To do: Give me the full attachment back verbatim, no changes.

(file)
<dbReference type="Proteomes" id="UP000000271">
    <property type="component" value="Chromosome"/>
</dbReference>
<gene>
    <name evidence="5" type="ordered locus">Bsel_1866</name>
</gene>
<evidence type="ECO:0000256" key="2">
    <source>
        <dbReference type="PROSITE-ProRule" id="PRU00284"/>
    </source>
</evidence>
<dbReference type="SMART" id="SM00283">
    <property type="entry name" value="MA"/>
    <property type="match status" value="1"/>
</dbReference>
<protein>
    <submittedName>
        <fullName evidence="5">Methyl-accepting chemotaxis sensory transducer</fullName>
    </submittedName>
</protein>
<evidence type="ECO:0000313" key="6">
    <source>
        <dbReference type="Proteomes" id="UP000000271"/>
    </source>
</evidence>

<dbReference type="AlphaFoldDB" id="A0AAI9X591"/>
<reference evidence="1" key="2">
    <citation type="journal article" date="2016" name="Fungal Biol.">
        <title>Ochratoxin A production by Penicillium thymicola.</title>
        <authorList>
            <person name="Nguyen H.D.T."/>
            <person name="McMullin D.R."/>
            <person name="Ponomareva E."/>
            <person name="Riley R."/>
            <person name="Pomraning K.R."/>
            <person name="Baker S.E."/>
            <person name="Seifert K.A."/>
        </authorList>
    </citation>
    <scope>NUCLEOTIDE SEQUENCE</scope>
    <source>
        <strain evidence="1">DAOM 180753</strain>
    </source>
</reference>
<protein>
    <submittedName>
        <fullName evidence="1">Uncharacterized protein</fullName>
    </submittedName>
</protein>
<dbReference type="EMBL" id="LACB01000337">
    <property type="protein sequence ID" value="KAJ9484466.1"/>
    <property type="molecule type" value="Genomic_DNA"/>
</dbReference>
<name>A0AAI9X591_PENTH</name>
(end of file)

<dbReference type="Proteomes" id="UP000000271">
    <property type="component" value="Chromosome"/>
</dbReference>
<gene>
    <name evidence="5" type="ordered locus">Bsel_1866</name>
</gene>
<evidence type="ECO:0000256" key="2">
    <source>
        <dbReference type="PROSITE-ProRule" id="PRU00284"/>
    </source>
</evidence>
<dbReference type="SMART" id="SM00283">
    <property type="entry name" value="MA"/>
    <property type="match status" value="1"/>
</dbReference>
<protein>
    <submittedName>
        <fullName evidence="5">Methyl-accepting chemotaxis sensory transducer</fullName>
    </submittedName>
</protein>
<evidence type="ECO:0000313" key="6">
    <source>
        <dbReference type="Proteomes" id="UP000000271"/>
    </source>
</evidence>

<dbReference type="AlphaFoldDB" id="A0AAI9X591"/>
<reference evidence="1" key="2">
    <citation type="journal article" date="2016" name="Fungal Biol.">
        <title>Ochratoxin A production by Penicillium thymicola.</title>
        <authorList>
            <person name="Nguyen H.D.T."/>
            <person name="McMullin D.R."/>
            <person name="Ponomareva E."/>
            <person name="Riley R."/>
            <person name="Pomraning K.R."/>
            <person name="Baker S.E."/>
            <person name="Seifert K.A."/>
        </authorList>
    </citation>
    <scope>NUCLEOTIDE SEQUENCE</scope>
    <source>
        <strain evidence="1">DAOM 180753</strain>
    </source>
</reference>
<protein>
    <submittedName>
        <fullName evidence="1">Uncharacterized protein</fullName>
    </submittedName>
</protein>
<dbReference type="EMBL" id="LACB01000337">
    <property type="protein sequence ID" value="KAJ9484466.1"/>
    <property type="molecule type" value="Genomic_DNA"/>
</dbReference>
<name>A0AAI9X591_PENTH</name>